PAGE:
Love of penguins wins ST reader Antarctica trip

Ms Adelene Cheng says her dream is to be up close and personal with all 18 species of the world's penguins.
Ms Adelene Cheng says her dream is to be up close and personal with all 18 species of the world's penguins.ST PHOTO: GAVIN FOO

Bank employee Adelene Cheng beat more than 1,200 contest entries with her write-up about the flightless birds

A lifelong obsession with penguins has culminated in the ultimate dream trip for bank employee Adelene Cheng, 32. She beat more than 1,200 entries to win a trip to Antarctica, with her write-up about her passion for the flightless charmers.

"I have always been in love with penguins and my biggest dream - and No. 1 item on my bucket list - is to be up close and personal with all 18 species of penguins in the world," she wrote in her contest entry.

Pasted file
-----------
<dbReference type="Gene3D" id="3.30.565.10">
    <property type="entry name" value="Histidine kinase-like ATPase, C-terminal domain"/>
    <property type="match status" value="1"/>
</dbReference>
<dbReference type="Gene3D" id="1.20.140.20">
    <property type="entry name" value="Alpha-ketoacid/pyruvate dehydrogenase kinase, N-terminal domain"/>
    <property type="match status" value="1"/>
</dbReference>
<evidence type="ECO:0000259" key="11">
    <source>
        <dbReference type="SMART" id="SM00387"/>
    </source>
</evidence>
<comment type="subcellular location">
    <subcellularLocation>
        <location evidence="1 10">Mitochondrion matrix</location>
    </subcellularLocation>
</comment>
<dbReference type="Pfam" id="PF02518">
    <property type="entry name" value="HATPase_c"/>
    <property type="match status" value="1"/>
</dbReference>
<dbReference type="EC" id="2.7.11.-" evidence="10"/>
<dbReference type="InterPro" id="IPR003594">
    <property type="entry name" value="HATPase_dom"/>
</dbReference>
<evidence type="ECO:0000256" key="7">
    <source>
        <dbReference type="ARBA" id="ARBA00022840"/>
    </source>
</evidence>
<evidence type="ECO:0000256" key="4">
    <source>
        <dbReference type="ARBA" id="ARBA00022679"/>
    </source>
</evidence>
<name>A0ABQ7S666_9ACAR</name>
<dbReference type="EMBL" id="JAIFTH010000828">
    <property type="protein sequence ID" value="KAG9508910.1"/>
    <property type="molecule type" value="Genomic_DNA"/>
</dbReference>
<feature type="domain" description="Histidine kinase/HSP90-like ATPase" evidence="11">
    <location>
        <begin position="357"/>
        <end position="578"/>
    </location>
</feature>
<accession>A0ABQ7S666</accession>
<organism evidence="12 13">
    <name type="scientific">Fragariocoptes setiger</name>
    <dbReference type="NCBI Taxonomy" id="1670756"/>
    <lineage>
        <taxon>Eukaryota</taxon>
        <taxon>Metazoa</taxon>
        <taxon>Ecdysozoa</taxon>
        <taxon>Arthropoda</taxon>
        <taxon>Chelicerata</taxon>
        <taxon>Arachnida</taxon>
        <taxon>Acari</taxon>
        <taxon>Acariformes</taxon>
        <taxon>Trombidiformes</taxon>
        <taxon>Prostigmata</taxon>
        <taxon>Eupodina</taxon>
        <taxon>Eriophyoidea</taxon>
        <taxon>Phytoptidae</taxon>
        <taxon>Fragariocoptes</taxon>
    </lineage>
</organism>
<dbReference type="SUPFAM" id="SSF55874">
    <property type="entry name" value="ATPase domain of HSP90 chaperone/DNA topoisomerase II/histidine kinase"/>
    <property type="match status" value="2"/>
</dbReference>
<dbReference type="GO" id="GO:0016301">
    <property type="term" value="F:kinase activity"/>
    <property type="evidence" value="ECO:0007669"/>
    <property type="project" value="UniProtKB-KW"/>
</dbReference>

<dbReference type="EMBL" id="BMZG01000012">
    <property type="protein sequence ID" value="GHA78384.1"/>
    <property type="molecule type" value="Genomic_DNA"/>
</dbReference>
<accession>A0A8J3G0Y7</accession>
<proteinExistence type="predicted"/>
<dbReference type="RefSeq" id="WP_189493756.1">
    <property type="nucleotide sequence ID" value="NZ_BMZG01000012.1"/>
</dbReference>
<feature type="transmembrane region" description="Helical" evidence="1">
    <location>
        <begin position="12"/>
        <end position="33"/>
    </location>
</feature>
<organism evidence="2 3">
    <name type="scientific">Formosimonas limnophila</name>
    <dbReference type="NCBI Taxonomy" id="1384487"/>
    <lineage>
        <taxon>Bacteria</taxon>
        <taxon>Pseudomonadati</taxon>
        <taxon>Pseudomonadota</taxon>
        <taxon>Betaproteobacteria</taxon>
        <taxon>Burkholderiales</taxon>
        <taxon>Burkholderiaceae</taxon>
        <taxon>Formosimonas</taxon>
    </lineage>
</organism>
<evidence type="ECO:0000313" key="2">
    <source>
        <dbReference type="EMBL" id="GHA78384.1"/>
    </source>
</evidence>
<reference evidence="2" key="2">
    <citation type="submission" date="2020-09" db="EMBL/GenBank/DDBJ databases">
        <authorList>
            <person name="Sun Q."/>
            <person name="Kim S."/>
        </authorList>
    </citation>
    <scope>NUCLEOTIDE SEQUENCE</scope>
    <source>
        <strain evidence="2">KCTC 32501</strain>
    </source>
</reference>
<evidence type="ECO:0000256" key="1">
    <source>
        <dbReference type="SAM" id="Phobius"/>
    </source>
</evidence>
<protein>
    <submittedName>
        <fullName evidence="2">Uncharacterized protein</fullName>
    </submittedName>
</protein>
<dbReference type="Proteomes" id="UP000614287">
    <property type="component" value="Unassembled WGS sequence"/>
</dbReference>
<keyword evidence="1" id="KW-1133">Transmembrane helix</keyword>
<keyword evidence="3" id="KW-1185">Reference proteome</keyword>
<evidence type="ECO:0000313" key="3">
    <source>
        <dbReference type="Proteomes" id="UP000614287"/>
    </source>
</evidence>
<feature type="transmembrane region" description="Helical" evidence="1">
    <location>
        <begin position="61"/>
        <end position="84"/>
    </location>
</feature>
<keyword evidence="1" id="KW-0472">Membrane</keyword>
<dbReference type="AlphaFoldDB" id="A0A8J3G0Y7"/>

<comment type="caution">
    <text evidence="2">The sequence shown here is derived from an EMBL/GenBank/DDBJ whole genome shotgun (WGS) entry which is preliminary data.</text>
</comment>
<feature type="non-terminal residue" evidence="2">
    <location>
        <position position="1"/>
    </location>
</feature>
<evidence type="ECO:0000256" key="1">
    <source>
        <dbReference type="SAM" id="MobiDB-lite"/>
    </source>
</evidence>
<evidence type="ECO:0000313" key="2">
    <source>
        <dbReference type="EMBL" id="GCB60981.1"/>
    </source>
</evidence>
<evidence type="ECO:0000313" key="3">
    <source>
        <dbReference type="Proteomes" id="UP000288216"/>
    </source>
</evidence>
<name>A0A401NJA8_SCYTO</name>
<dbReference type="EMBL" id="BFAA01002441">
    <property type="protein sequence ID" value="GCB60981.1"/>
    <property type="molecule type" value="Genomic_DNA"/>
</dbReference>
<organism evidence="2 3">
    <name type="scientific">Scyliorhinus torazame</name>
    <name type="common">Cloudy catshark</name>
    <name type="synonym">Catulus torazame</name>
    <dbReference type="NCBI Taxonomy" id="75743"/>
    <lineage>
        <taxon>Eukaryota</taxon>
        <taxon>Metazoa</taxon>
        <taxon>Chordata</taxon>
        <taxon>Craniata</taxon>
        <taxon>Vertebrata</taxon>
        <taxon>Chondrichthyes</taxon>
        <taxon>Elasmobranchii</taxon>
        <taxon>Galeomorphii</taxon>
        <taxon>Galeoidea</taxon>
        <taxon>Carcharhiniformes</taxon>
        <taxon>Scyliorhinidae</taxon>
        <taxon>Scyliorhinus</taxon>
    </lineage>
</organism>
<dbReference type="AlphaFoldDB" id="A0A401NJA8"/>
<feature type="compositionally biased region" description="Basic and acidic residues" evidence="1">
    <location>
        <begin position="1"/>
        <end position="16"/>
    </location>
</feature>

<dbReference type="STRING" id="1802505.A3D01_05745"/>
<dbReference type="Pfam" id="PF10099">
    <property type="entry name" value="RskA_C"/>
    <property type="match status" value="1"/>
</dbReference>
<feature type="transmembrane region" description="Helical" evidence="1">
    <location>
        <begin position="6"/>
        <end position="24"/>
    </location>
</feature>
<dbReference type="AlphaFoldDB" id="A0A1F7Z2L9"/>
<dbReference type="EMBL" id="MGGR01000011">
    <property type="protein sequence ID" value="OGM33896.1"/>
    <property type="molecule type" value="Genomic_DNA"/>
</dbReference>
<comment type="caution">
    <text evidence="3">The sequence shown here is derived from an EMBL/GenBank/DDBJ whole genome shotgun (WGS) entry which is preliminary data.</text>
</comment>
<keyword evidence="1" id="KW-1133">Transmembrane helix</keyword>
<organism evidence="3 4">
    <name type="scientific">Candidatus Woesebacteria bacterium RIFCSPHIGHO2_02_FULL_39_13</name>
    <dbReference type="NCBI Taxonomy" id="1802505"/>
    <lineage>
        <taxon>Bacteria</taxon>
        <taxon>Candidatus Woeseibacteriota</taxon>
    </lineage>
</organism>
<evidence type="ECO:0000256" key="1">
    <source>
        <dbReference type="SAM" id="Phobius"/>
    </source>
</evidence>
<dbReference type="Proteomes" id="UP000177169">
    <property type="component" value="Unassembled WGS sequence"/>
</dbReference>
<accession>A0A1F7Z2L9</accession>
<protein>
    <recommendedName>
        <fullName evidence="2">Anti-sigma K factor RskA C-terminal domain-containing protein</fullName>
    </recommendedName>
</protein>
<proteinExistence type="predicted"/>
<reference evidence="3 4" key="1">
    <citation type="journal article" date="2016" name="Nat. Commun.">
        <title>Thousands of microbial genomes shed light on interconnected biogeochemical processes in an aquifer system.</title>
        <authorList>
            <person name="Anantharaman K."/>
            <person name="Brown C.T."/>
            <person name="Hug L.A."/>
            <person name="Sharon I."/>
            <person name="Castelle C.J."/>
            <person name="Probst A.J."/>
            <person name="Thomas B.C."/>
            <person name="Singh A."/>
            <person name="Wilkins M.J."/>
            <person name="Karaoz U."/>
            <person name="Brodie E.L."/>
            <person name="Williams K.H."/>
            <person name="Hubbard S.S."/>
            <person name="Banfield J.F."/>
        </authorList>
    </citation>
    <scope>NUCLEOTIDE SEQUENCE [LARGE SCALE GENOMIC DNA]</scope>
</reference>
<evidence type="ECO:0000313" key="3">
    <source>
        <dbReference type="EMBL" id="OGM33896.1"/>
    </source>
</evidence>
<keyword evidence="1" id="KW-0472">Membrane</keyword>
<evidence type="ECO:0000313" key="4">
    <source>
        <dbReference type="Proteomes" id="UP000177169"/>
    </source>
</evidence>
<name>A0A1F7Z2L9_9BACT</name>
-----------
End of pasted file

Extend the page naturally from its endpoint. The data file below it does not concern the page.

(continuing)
"That is a tall order in sunny Singapore as none of these lovely birds is native to our country, but that has not dampened my spirit and endeavour to be with them, one or more species at a time."

The Straits Times, with its travel partners Dynasty Travel and Turkish Airlines, chose Ms Cheng as the winner of a dream holiday for two to the frozen continent, under its ST+ news with benefits programme to reward loyal subscribers.

The 10-day, nine-night Antarctica Expedition Cruise and return tickets to the Argentine capital of Buenos Aires is worth more than $20,000.

Many of the world's penguin species can be found in Antarctica, and Ms Cheng, who has volunteered as a penguin keeper at Jurong Bird Park as well as rehabilitated endangered African penguins in South Africa, cannot wait to see them in all their black and white finery, in their natural habitat.

"They are fiercely dedicated to their chicks, their parental instinct is so strong," she said, adding that hand-raised penguins would follow her around and come when she called their names.